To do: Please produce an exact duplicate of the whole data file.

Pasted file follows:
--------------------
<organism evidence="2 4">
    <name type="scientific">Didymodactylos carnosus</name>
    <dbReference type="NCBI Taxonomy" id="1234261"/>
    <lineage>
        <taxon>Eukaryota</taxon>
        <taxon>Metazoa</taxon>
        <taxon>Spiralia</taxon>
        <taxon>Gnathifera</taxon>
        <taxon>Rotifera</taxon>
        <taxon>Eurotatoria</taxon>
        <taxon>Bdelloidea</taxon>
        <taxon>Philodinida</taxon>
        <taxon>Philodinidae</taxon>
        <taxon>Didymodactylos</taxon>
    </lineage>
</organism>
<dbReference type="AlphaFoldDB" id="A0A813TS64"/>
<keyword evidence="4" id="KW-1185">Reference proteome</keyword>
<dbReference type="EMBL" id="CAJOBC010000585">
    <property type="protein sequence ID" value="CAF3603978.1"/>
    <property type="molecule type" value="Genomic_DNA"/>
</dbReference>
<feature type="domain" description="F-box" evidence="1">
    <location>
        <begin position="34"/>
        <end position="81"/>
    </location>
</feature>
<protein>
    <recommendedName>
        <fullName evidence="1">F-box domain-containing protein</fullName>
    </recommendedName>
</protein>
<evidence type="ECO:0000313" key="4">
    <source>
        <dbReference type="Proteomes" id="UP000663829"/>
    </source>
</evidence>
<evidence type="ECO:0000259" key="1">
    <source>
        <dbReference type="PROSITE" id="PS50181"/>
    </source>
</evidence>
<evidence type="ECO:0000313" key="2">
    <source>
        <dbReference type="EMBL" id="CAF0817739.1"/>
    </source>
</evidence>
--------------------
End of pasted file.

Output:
<organism evidence="2 4">
    <name type="scientific">Didymodactylos carnosus</name>
    <dbReference type="NCBI Taxonomy" id="1234261"/>
    <lineage>
        <taxon>Eukaryota</taxon>
        <taxon>Metazoa</taxon>
        <taxon>Spiralia</taxon>
        <taxon>Gnathifera</taxon>
        <taxon>Rotifera</taxon>
        <taxon>Eurotatoria</taxon>
        <taxon>Bdelloidea</taxon>
        <taxon>Philodinida</taxon>
        <taxon>Philodinidae</taxon>
        <taxon>Didymodactylos</taxon>
    </lineage>
</organism>
<dbReference type="AlphaFoldDB" id="A0A813TS64"/>
<keyword evidence="4" id="KW-1185">Reference proteome</keyword>
<dbReference type="EMBL" id="CAJOBC010000585">
    <property type="protein sequence ID" value="CAF3603978.1"/>
    <property type="molecule type" value="Genomic_DNA"/>
</dbReference>
<feature type="domain" description="F-box" evidence="1">
    <location>
        <begin position="34"/>
        <end position="81"/>
    </location>
</feature>
<protein>
    <recommendedName>
        <fullName evidence="1">F-box domain-containing protein</fullName>
    </recommendedName>
</protein>
<evidence type="ECO:0000313" key="4">
    <source>
        <dbReference type="Proteomes" id="UP000663829"/>
    </source>
</evidence>
<evidence type="ECO:0000259" key="1">
    <source>
        <dbReference type="PROSITE" id="PS50181"/>
    </source>
</evidence>
<evidence type="ECO:0000313" key="2">
    <source>
        <dbReference type="EMBL" id="CAF0817739.1"/>
    </source>
</evidence>